Child of God.

This last weekend was untitledhusband’s younger (adopted) sister’s confirmation. She is 16 and – I don’t know if I’ve ever talked about this before – she is mentally challenged. As we were sitting there at the party, satisfied by the fact that we were able to pilfer a corner piece of cake and avoid the Brazil nuts amidst the bowl of cashews, I sensed an awkwardness in the air.

In many aspects, this was like any other party. People came from states away. Cakes were baked. Punch was made. Gifts were given. Yet I wasn’t the only one who noticed that at the center of it all was this girl – a child – who has trouble combing her own hair and still watches Arthur from time to time. Aside from Christmas and Easter, she has very little concept of God. And to her, this whole confirmation thing was more about getting an iPod than anything else (which makes her just like every other 16 year-old, I guess).

But still, I say shame on us for confirming someone who doesn’t really understand what confirmation is. I’ll even go one further – shame on us for baptizing or confirming anyone into any organization before the age of 18. What kind of cult wants you to sign on the dotted line before you can even drink a beer? I believe it’s the Amish who send their 18 year-olds out into the world to live independently before they decide if they’ll spend the rest of their days harvesting wheat with a machete or playing “Grand Theft Auto: San Andreas” with their homies and smoking hydroponic fatties. I expect as much wisdom from those who carve rocking chairs out of an Oak tree with little more than a pocket knife.

Certainly, it won’t hurt untitledsister-in-law to sit in church every Sunday and recite chants that she and probably half the church members don’t understand. But let’s just say I’m a little skeptical about any organization that would confirm a girl like her, at this point in her life. I’m all for her being part of a church if it brings her joy. But make no mistake – churches are businesses. They want members, because they want to grow. They want to grow, so they can bring in more money. They want more money, so they can keep the Pope in red velvet Armani slippers.

This girl isn’t going anywhere. And I doubt if she’ll be dropping a 20 in the offering plate anytime soon. So how about waiting to confirm her until she is a bit older, people. Like until she’s able to microwave a bean burrito or wash her own underwear.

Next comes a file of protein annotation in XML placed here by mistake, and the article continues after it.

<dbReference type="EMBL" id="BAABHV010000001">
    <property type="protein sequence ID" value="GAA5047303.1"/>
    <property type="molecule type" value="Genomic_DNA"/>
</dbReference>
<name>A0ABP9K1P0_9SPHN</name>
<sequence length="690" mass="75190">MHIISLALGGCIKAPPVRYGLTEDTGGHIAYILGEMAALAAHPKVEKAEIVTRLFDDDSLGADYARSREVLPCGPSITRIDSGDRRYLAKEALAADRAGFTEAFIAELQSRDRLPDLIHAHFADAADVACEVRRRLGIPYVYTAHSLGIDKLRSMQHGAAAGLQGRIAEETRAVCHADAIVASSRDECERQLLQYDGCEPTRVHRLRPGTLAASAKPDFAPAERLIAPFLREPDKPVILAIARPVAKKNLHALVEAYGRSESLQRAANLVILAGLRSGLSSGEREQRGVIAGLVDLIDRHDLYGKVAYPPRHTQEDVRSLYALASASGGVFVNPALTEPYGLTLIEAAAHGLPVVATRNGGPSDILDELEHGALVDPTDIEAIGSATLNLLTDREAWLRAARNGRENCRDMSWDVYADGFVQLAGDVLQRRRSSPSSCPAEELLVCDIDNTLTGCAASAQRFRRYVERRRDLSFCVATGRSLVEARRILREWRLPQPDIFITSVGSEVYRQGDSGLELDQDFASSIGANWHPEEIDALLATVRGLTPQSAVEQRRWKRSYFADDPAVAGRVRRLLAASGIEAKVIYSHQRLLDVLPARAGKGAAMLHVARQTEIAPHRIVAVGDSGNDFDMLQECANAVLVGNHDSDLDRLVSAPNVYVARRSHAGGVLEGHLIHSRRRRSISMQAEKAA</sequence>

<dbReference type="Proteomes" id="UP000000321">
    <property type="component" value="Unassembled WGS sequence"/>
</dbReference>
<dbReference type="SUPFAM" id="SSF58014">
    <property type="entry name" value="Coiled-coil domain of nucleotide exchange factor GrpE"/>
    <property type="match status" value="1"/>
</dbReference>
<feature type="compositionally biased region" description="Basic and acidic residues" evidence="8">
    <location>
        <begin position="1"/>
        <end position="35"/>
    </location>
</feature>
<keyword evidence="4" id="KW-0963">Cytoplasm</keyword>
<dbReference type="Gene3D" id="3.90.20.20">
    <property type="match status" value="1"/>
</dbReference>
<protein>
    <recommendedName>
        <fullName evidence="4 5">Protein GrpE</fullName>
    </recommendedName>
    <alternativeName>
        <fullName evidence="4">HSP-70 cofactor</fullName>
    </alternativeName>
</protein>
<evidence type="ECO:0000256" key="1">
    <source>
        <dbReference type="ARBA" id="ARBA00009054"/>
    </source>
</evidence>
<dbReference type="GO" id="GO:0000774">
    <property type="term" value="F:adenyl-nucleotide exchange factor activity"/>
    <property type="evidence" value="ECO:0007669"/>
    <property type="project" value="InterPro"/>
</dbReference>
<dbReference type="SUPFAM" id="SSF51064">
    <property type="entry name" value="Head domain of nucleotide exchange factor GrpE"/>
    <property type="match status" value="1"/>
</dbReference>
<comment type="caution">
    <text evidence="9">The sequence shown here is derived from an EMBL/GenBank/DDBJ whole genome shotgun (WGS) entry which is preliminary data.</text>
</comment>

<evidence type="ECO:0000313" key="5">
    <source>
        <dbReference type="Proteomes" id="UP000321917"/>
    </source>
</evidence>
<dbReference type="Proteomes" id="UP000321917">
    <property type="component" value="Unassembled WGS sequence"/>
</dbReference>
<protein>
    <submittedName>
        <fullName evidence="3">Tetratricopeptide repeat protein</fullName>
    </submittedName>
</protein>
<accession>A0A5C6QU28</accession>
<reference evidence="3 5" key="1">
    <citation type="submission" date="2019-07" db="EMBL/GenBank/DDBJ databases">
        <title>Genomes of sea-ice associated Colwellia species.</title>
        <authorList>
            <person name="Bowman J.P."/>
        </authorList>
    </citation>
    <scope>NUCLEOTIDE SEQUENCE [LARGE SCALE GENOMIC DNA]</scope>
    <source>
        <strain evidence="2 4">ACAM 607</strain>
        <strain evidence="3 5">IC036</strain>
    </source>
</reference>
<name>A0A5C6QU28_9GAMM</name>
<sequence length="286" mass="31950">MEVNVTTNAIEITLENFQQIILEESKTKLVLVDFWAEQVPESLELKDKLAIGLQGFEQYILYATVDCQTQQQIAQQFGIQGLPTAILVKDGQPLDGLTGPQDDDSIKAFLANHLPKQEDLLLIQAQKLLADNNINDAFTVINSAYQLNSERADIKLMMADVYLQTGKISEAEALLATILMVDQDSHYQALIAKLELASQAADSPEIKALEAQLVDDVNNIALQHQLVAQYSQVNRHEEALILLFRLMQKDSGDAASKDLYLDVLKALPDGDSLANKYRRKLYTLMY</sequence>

15 thoughts on “Child of God.”

  1. Let me just say this: I hate to see the church used as a “setting” for what amounts to family traditions and social rites of passage. Where baptisms are an excuse to throw a party and introduce the baby to the relatives or churches serve as pretty backdrops for bridal fantasies and photos.

    Some people exploit the church and some churches exploit their members. It sounds like an oxymoron, but I try to separate my church from my faith.

    I love the article you linked to under Clickables. It explains the whole dilemma so well.

  2. I am a recovering Catholic. I could tell you stories that would make your head spin (yeah kinda like L.Blair). My kids will decide on their own which church if any to join. I will guide but not push. We believe in God but I have a huge problem with each religion thinking their way is the ONLY way~so tell me, which people are the ones going to heaven and which are going to hell? My father was an ass-drank, beat, etc. yet when Mom divorced him (waaaay back in 1964) she was told she was not welcome in the church…yep they wanted her there but only with broken bones and a broken spirit-but married. There needs to be alot of changes made. Thanks for the opportunity to vent 🙂 Chris

  3. I go to church every week but not for the religion. I purposely picked a church (Unity) that does not have a dogma and does not discriminate.

    For me, church is like family. They are people I can share with and care about and help out and who are happy to see me when I show up. I realized at some point that the more good people you have on your team, the better your quality of life is.

    And for an IPod, I might just get confirmed as a Catholic, too, as long as I didn’t have to sit through too many classes.

  4. I really appreciate that you teased out that it is irresponsible for the Catholic Church to confirm a person into a church tradition as a full member, when that action implies that the person understand what is going on. It just doesn’t make sense.

    As a United Methodist minister, we baptize all people, because for us, baptism is an “outward sign of an invisible grace” – just a symbol that God has already acted and will continue to act in this person’s life. It does not :::poof!::: magically bring salvation, nor does it require the person to understand what is happening, because God loves them no matter what.

    (good lord, after reading that, I can SOOO tell that I am a seminary student, too. woah.)

    You had a great observation. Thank you for being honest. Too many people are not when it comes to religion.

  5. Nice post and good comments on both sides of the discussion.